The device shown in Fig. 1 is fabricated in two steps45. First, we fabricate the input/output waveguide structures, meandering inductor and capacitor. On a chip of high-resistivity silicon, cleaned in solutions of RCA-1, Piranha, and buffered hydrofluoric acid (BHF), we sputter 60 nm of molybdenum–rhenium (MoRe). A three layer mask (S1813/W(tungsten)/PMMA-950) is then patterned using electron-beam lithography, and is used in etching the MoRe by SF6/He plasma. The mask is finally stripped using PRS 3000.

Secondly, we fabricate the Josephson junctions using the Dolan bridge technique46. We first pattern a methyl-methacrylate (MMA)/polymethyl-methacrylate (PMMA) resist stack with e-beam lithography. After development of the resist, and to ensure a good contact between the aluminum of the junctions and the MoRe, we clean the sample with an oxygen plasma and BHF. Evaporation of two aluminum layers (30 nm and then 50 nm thick) under two angles (±11 degrees), interposed by an oxidization of the first aluminum layer, forms the junctions. Removal of the resist mask in N-methyl-2-pyrrolidone (NMP) at 80 degrees Celsius completes the sample fabrication.

Data analysis and fitting

Even at lowest driving power, the response of the device does not perfectly fit to a Lorentzian curve, indicating the presence of additional resonances in the measurement chain which could not be calibrated out experimentally. To eliminate these, as well as the change in phase length of the cabling with frequency, we subtract (divide) an affine function of frequency to the measured phase (amplitude).

The transformation between measured response S21,meas and fitted response S21,fit is thus given by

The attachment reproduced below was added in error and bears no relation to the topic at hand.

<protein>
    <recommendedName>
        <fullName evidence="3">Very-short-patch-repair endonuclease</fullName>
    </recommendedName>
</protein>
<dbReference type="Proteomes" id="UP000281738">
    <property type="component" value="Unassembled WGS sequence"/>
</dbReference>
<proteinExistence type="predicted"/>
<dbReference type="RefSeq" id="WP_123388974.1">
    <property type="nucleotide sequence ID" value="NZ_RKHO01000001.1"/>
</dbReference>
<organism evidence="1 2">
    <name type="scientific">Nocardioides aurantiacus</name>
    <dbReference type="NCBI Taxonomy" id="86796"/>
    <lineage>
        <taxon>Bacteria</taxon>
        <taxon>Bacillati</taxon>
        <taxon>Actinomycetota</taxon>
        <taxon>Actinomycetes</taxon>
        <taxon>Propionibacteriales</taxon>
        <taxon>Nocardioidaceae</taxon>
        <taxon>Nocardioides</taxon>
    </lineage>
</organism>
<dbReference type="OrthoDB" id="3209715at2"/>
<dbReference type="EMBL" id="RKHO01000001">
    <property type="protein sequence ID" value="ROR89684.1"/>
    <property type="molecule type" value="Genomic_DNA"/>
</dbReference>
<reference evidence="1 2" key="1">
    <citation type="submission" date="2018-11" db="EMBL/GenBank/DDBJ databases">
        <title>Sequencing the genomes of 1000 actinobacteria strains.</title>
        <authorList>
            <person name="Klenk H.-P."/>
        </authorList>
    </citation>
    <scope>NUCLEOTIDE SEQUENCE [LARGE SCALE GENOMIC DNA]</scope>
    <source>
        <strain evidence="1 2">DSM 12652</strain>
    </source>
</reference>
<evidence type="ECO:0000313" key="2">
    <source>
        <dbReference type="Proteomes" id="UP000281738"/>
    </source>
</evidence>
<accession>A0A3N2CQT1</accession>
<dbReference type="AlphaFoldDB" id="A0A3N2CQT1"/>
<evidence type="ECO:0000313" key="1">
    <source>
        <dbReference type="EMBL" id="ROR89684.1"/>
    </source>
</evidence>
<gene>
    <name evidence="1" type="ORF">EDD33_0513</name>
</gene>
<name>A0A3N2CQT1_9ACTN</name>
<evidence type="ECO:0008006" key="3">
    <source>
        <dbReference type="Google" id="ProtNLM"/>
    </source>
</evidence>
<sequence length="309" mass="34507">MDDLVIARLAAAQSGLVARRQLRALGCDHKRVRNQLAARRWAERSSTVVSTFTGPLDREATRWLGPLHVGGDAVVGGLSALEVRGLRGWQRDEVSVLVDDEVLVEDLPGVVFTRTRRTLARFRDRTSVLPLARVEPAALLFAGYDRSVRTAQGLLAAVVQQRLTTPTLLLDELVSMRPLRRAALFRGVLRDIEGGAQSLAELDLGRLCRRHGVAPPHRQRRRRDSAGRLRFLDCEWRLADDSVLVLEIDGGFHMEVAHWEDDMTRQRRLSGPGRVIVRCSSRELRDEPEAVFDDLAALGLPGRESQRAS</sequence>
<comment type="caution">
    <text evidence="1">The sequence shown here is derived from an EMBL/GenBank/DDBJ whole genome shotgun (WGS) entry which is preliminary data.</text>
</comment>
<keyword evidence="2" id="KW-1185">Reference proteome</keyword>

$$(A+B\omega ){e}^{C+D\omega }{S}_{21,{{{{{{{\rm{fit}}}}}}}}}(\omega )={S}_{21,{{{{{{{\rm{meas}}}}}}}}}\,,$$

where A, B, C, and D are determined through a fit of a low-power response, where the nonlinearity does not come into play, and the response of the device alone S21,fit(ω) is assumed to be

$${S}_{21,{{{{{{{\rm{fit}}}}}}}}}(\omega )=1-\frac{G}{i(\omega -F)+E}\,.$$

We then reduce the amount of noise as well as the superfluous number of frequency points in the data-set by replacing blocks of 10 successive frequency data-points by their average. The reduction in number of data-points also facilitates the fitting. We were able to numerically compute S21 over the 500 frequency points of the data-set in a minimization routine. For each driving power of the data-set, the Python library QuTiP47,48 was used to solve the Lindblad equation of Eq. (3). For each power, the absolute difference between the 500 (complex) numerical and experimental points constitute a first contribution to the minimized cost function. The difference in the minimum of S21, and the frequency at which S21 is minimized, are also added to the cost-function each with a weight of 200 points. The function is minimized using a modified Powell algorithm49,50, with five free parameters: ωr, κint, κext, K, and the attenuation that the signal outputted at the VNA experiences before reaching the device. The attenuation is found to be 118.3 dB, consistent with the physical attenuation installed at room temperature and at the different stages of the dilution refrigerator. The device parameters converge to ωr = 2π × 5.172 GHz, κint = 2π × 186 kHz, κext = 2π × 2.12 MHz, K = 2π × 80 kHz.